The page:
The GR isn’t much to look at–it could easily be mistaken for a typical point and shoot camera–but that’s an upside if you’re trying to avoid attention. At least it compensates for its boring looks with great build quality. And grippy texture. In all the right places. IYKWIM.

Aesthetics aside, I was initially concerned about being able to change settings quickly with so few buttons and dials (I shoot in M, because M is for Master). I needn’t have worried.

There’s a dial in front of the shutter release button. By default it adjusts aperture, but mine is configured to adjust shutter speed. There’s a horizontal rocker on the back, within easy reach of your thumb. Mine is configured to adjust aperture. Pressing it inwards gives access to ISO and other settings. There’s also a vertical rocker on the back. It’s less configurable, but in M mode you can use it to quickly set your shutter speed for correct exposure–handy if you need to move from, say, 1/4000 to 1/30 in a hurry.

There’s an AEL/AFL button that allows focus and exposure to be controlled separately. It can even be switched to C-AF as needed. Nice.

Most other buttons are configurable too. For now, my side-mounted EFFECT button enables and disables the built-in ND filter, FN1 brings up AF controls, and FN2 provides quick access to ISO.

There's even a macro button! Nothing special about this photo (obvs), but the GR focuses close enough for non-serious macro experimentation.
There’s even a macro button! Nothing special about this photo (obvs), but the GR focuses close enough for non-serious macro experimentation.

Importantly, the main mode dial has a locking mechanism that makes it impossible to accidentally move from M to Tv at the worst possible moment. I can’t overstate how useful this is.

Speaking of AF controls

I’ll spare you the setup instructions, but the GR’s focussing system is, for my purposes, only slightly inferior to the focussing system on the X100S. Similar options are available on both cameras (including peak highlighting for MF assistance), but autofocus is a tad slower on the GR. In broad daylight, the difference is barely noticeable, but in low light scenarios, the performance gap becomes more pronounced.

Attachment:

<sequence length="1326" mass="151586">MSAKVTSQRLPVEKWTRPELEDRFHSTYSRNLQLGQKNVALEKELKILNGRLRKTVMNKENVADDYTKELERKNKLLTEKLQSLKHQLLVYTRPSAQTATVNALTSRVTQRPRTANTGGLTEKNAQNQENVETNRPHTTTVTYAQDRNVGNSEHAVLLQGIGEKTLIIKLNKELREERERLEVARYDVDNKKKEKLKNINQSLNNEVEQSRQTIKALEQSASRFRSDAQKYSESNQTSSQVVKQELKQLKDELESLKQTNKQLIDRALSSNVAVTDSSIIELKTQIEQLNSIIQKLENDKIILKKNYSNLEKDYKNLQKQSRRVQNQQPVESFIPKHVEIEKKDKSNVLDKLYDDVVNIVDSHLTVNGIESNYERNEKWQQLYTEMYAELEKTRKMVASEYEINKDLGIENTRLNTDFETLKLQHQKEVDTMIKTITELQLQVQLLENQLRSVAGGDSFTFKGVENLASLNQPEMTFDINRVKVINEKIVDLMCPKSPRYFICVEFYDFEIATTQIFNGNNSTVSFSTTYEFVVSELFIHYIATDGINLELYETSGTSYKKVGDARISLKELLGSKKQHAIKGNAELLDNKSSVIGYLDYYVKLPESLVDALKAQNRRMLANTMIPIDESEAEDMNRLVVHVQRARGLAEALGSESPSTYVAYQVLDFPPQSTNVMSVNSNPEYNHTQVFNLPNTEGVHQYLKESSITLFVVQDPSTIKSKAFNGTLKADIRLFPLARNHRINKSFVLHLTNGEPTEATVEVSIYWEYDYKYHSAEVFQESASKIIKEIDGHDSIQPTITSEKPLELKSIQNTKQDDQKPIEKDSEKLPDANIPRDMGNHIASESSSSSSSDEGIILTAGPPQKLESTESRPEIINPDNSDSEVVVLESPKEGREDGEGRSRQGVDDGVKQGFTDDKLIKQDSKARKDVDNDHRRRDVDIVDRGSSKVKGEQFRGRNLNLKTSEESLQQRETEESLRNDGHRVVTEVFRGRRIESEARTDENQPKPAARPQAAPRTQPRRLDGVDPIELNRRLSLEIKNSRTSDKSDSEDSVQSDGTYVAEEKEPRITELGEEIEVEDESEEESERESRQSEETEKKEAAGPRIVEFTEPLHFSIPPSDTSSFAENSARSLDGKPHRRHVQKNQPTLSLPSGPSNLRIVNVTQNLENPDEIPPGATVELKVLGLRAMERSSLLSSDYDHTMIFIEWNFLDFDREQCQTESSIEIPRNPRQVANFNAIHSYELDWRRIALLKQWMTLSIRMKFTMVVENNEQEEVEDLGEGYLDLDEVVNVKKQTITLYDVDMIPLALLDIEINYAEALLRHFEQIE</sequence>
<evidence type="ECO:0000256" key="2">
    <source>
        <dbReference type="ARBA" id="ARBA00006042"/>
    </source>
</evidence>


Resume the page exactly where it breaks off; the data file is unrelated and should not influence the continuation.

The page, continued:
The GR shines if you like to shoot from the hip, though. Preset your shooting distance, enable “snap” AF, turn off your LCD and get clicking. (You can even disable the power LED for maximum stealth.) The X100S has no equivalent to this feature.

Snap focus is great for scenarios like this (once you've mastered the art of judging distance). Or you can prefocus like I did here.
Snap focus is great for scenarios like this (once you’ve mastered the art of judging distance). Or you can prefocus like I did here.

So, Ricoh wins?

Yes and no. The Ricoh GR is my favourite pocket camera so far, but that’s mostly because it actually fits in my pocket. Ricoh’s cleverness with its controls and custom options is a nice bonus, but a similarly compact and inexpensive offering from Fujifilm would be difficult to resist. I certainly won’t be breaking up with my Fujifilm X-T1’s and Fujinon lenses anytime soon, but for now they’ll be paired with a very capable little Ricoh.

PS: Ricoh, if you’re reading this, how about including a dedicated battery charger with the GR? Plugging the whole camera into a USB cable for charging is totes overrated.

Essential listening for evangelical Christians: The Liturgists on LGBTQ

Essential listening for evangelical Christians: The Liturgists on LGBTQ

Maybe you don’t really do the podcast thing. That’s OK. Listen to this episode anyway. You don’t need to install a podcast player on your smartphone. You don’t even need a smartphone. Just follow the link.

What’s missing from so much of the evangelical response to same-sex marriage (and gay rights in general) is genuine empathy with LGBTQ people. We insist that we love gay people, but we don’t take the time to hear their stories, to understand their points of view, and to learn from their experiences. It’s easier to hide behind careful theology and theoretical care.

This episode of The Liturgists artfully and respectfully interviews gay and transexual Christians, along with several pastors and commentators, with a diverse range of views on sexuality and faithful Christian practice.

It’s a 1.5-hour antidote to ignorance, and I think all Christians (especially evangelicals) should listen to it.